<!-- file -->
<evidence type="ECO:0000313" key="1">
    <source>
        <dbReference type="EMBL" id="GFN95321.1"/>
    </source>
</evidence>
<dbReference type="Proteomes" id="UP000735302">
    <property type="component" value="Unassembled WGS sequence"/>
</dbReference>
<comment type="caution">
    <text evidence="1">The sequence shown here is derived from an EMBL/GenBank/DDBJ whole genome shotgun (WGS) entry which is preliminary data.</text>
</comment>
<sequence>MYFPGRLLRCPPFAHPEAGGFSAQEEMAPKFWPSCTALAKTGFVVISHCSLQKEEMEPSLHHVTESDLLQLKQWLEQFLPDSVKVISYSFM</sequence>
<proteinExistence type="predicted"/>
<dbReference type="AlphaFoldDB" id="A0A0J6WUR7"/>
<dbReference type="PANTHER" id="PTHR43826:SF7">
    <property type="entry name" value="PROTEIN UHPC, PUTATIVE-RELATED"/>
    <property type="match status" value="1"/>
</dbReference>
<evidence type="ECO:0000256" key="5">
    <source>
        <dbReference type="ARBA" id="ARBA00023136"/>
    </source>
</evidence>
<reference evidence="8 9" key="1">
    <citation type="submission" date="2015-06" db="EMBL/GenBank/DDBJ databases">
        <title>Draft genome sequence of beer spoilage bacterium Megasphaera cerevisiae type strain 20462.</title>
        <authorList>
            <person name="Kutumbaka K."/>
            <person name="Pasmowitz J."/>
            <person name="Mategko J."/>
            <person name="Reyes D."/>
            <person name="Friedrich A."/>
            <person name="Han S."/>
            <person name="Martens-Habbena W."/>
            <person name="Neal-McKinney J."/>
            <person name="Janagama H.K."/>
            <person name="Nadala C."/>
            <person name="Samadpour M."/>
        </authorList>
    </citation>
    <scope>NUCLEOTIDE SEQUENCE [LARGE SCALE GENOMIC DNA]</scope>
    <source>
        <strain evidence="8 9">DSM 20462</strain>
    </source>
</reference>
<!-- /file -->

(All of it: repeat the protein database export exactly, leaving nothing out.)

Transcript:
<evidence type="ECO:0000313" key="1">
    <source>
        <dbReference type="EMBL" id="GFN95321.1"/>
    </source>
</evidence>
<dbReference type="Proteomes" id="UP000735302">
    <property type="component" value="Unassembled WGS sequence"/>
</dbReference>
<comment type="caution">
    <text evidence="1">The sequence shown here is derived from an EMBL/GenBank/DDBJ whole genome shotgun (WGS) entry which is preliminary data.</text>
</comment>
<sequence>MYFPGRLLRCPPFAHPEAGGFSAQEEMAPKFWPSCTALAKTGFVVISHCSLQKEEMEPSLHHVTESDLLQLKQWLEQFLPDSVKVISYSFM</sequence>
<proteinExistence type="predicted"/>
<dbReference type="AlphaFoldDB" id="A0A0J6WUR7"/>
<dbReference type="PANTHER" id="PTHR43826:SF7">
    <property type="entry name" value="PROTEIN UHPC, PUTATIVE-RELATED"/>
    <property type="match status" value="1"/>
</dbReference>
<evidence type="ECO:0000256" key="5">
    <source>
        <dbReference type="ARBA" id="ARBA00023136"/>
    </source>
</evidence>
<reference evidence="8 9" key="1">
    <citation type="submission" date="2015-06" db="EMBL/GenBank/DDBJ databases">
        <title>Draft genome sequence of beer spoilage bacterium Megasphaera cerevisiae type strain 20462.</title>
        <authorList>
            <person name="Kutumbaka K."/>
            <person name="Pasmowitz J."/>
            <person name="Mategko J."/>
            <person name="Reyes D."/>
            <person name="Friedrich A."/>
            <person name="Han S."/>
            <person name="Martens-Habbena W."/>
            <person name="Neal-McKinney J."/>
            <person name="Janagama H.K."/>
            <person name="Nadala C."/>
            <person name="Samadpour M."/>
        </authorList>
    </citation>
    <scope>NUCLEOTIDE SEQUENCE [LARGE SCALE GENOMIC DNA]</scope>
    <source>
        <strain evidence="8 9">DSM 20462</strain>
    </source>
</reference>